Message of 20061001

Comeback for the Albatross

The Quarterly Newsletter of BirdLife in Asia, Vol.5, No.4 by Yamagishi Satoshi in October, 2006.

photo: satoshi yamagishi

In the Japanese language the albatross is known as ahohdori. 'Ahoh' means "stupid" and 'dori' means bird, so 'ahohdori' literally means stupid-bird.

It seems the reason for this rather disgraceful name is related to the circumstances surrounding its near extinction. At the end of 19th century people moved from Hachijo Island, located almost 300Km south of Tokyo, to Trishima Island, about 300Km further south. There they killed Short-tailed Albatross Diomedea albatrus in large numbers, and used their feathers to stuff quilts. The bird was apparently named ahohdori because it didn't fly away, even when confronted by the sight of its fellow birds being killed.

Back in 1930, Dr. Yoshimaro Yamashina, the founder of our Institute, studied the albatross on Torishima Island. He found small groups on flat sandy areas near this island's mountain top and on a lower area where Japanese silver grass grew. According to this report, there were about 2,000 adult birds and less than 200 chicks. Dr. Yamashina proposed immediate conservation action. Regrettably, the excessive hunting continued, and the birds declined further until they were considered globally extinct 60 years ago.

However, a small number of breeding albatross was noticed in Torishima and Senkaku islands in 1951 and 1971 respectively. This time research and conservation efforts were put into action by Prof. Hasegawa of Toho University. Silver grass was planted at the breeding site and this successfully reduced the flow of sand and water on the cliff. The number of albatross has increased little by little, and today there are as many as 2,000 individuals.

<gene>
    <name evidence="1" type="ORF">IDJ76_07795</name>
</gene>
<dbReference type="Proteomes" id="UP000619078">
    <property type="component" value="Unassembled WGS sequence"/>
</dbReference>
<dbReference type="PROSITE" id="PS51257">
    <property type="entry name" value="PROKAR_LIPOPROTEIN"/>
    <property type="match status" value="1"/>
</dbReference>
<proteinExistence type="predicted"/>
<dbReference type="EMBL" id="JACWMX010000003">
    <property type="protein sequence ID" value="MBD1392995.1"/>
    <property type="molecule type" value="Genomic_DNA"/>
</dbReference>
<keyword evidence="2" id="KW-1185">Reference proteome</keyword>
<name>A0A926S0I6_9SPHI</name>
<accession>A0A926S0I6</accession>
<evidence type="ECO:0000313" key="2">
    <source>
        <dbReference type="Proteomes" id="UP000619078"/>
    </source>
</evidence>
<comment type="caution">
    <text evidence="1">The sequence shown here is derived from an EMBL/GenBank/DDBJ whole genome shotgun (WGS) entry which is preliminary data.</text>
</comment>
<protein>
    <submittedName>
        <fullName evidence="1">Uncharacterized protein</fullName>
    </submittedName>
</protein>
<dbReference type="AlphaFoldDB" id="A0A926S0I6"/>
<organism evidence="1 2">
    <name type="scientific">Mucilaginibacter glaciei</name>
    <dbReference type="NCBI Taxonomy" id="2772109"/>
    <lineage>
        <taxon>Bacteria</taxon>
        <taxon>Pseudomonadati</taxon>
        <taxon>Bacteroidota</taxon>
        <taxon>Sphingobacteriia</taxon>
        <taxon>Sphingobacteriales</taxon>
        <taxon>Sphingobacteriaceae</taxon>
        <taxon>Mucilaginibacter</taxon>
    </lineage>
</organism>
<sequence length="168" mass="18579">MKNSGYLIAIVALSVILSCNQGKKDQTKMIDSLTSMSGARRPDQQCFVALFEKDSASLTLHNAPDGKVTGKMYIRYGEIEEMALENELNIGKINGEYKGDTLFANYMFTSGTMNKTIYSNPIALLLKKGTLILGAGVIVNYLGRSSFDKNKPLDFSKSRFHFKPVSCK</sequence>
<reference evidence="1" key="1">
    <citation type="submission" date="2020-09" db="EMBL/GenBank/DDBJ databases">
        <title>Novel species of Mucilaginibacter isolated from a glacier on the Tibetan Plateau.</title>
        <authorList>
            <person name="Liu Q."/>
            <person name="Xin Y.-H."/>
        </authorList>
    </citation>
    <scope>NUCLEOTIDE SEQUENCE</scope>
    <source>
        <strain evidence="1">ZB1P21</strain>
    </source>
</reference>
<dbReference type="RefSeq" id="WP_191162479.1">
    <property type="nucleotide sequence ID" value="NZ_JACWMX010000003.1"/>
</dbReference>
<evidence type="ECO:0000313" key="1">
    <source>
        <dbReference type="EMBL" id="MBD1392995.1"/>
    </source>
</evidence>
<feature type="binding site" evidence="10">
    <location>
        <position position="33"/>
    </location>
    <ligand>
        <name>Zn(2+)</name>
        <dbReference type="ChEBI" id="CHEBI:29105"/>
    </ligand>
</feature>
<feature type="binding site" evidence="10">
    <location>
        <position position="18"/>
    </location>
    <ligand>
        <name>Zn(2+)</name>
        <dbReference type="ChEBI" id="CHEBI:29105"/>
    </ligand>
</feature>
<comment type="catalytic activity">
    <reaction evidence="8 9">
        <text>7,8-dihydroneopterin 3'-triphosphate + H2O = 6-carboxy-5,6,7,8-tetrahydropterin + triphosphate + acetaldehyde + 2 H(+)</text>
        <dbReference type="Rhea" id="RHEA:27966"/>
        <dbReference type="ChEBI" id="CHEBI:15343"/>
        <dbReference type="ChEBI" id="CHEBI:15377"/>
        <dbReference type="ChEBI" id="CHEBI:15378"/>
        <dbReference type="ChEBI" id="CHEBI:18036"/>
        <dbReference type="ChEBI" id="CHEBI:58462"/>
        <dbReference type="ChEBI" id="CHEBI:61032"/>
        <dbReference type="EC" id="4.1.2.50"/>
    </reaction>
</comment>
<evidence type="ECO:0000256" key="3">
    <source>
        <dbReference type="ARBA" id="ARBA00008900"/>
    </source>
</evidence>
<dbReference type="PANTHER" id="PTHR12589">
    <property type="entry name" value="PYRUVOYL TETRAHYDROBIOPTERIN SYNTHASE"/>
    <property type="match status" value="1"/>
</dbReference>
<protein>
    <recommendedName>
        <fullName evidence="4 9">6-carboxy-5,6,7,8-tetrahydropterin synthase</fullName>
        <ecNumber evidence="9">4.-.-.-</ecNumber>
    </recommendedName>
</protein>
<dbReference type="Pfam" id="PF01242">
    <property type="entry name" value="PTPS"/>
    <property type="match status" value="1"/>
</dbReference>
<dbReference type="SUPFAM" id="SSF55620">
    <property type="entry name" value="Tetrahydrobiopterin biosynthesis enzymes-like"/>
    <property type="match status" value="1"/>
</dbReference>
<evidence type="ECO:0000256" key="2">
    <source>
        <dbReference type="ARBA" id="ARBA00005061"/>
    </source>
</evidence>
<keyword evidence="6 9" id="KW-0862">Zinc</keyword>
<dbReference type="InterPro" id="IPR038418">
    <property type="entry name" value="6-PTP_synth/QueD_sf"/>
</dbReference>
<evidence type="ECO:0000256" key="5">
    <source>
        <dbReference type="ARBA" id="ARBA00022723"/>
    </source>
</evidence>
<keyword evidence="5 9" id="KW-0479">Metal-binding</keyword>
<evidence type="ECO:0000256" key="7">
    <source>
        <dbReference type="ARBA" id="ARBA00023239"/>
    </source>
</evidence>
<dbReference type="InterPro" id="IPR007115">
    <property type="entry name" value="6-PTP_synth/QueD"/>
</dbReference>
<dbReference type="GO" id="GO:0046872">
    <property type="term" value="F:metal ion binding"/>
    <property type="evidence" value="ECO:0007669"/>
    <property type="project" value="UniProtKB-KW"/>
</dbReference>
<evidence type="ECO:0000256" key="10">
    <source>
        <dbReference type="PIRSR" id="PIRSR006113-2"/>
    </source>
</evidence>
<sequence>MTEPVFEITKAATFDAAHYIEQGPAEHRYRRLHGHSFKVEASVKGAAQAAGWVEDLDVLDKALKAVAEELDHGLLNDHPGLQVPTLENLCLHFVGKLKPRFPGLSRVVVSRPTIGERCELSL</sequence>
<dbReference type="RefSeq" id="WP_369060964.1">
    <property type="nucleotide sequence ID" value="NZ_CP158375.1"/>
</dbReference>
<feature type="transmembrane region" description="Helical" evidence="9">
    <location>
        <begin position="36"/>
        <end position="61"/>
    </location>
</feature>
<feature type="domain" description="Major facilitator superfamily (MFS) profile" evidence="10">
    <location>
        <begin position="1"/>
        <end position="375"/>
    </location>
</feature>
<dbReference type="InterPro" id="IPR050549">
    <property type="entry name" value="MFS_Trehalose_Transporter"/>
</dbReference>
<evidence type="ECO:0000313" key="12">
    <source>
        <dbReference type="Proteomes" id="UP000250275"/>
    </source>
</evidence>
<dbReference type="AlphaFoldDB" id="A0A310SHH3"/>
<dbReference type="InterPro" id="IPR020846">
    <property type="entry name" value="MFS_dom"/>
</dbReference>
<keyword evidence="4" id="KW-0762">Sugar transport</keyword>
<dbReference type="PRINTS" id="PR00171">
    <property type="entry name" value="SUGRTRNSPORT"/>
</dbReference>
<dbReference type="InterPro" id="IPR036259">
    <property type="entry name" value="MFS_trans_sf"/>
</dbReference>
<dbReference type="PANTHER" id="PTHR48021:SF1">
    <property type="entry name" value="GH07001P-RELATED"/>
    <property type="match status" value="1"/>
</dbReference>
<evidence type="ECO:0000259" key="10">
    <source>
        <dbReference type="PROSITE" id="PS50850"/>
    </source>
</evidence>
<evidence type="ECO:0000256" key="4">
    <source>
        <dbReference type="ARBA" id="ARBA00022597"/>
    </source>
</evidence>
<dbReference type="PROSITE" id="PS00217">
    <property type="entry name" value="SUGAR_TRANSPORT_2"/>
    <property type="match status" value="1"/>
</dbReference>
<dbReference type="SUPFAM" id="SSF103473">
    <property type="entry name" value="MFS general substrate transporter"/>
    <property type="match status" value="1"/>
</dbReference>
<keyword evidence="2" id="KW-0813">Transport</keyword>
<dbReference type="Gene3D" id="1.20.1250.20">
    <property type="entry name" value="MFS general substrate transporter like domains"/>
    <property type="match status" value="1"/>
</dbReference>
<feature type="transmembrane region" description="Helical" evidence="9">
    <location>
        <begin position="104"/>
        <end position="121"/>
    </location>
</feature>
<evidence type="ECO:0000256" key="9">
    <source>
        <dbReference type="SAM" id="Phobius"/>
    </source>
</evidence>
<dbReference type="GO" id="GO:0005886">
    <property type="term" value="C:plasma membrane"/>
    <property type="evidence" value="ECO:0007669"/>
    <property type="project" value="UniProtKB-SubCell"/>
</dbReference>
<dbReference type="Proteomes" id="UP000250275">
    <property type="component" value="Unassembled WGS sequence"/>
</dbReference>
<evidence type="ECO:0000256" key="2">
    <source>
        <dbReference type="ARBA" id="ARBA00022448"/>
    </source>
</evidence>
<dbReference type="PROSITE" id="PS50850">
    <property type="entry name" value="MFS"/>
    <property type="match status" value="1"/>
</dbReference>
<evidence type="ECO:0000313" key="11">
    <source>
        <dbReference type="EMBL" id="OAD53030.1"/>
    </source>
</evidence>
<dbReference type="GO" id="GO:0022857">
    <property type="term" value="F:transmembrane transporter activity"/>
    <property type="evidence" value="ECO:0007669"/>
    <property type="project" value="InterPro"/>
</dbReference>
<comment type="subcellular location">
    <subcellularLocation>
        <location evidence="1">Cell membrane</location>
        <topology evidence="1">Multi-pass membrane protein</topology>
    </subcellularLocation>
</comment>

In 1991 a "decoy campaign" was launched at Hatsunezaki, Torishima. The tactics were to place decoys and play a tape of the bird's voice on a gentle slope where the birds used to breed. Young birds were lured there, and in time created a new colony on this more suitable area. The Yamashina Institute for Ornithology, with its longstanding relationship with the albatross, has been working on this project. This spring, 13 chicks made their flight from the colony.

Torishima is a volcanic island, which could erupt anytime. Researchers urgently wanted to see another colony established on a non-volcanic island. At the same time, the United States started to address the issue of the albatross bycatch in the fishing areas of Alaska, where the albatross passes during migration.

It seemed obvious for the US and countries like Japan, where the birds breed, to work in cooperation. Thus the albatross recovery team was organized with specialists from US, Australia and Japan.

The team has said that the short-tailed albatross may be delisted from Red Data Book under the following conditions.

1. The total breeding population of the birds reaches a minimum of 1,000 pairs; and
2. The 3-year running average growth rate of the population as a whole is > 6% for > 7 years; and
3. A total of at least 250 breeding pairs exist on at least 2 non-volcanic islands; and
4. A minimum of 10 percent of these (i.e., > 25 pairs) occur on a site or sites other than the Senkaku Islands.

Japanese researchers are fledging chicks of Laysan Albatross on Kauai Island, Hawaii.
(left:Deguchi Tomohiro and right:Harada Tomoko)

Some interesting initiatives are taking place. For example Dr. Tomohiro Deguchi of the Yamashina Institute succeeded in breeding Laysan Albatross in Kauai, Hawaii in 2006. Now the plan is to artificially breed chicks of the Black-footed Albatross on the Ogasawara islands in 2007. After these trials, it is planned finally to move some Short-tailed Albatross chicks from Torishima to Ogasawara as early as possible, to get them to establish a new colony there.

Another great area of interest as far as albatross are concerned is the Senkaku Islands. These islands are the centre of major political considerations but the albatross recovery group would like to see ornithologists from China and Japan being allowed to research the albatross there. On the other hand numbers of albatross on the Senkaku islands do seem to be increasing steadily at present. Perhaps the lack of any human intervention on the islands has been good for them.

To examine these issues further the Yamashina Institute held a symposium in Tokyo in September 2006.

We hope that now is the time for the "stupid" bird to make a comeback.

An artificially-raised immature Laysan Albatross takes off
(Photo by Lindsay C. Young)

(From the Quarterly Newsletter of BirdLife in Asia, Vol.5, No.4)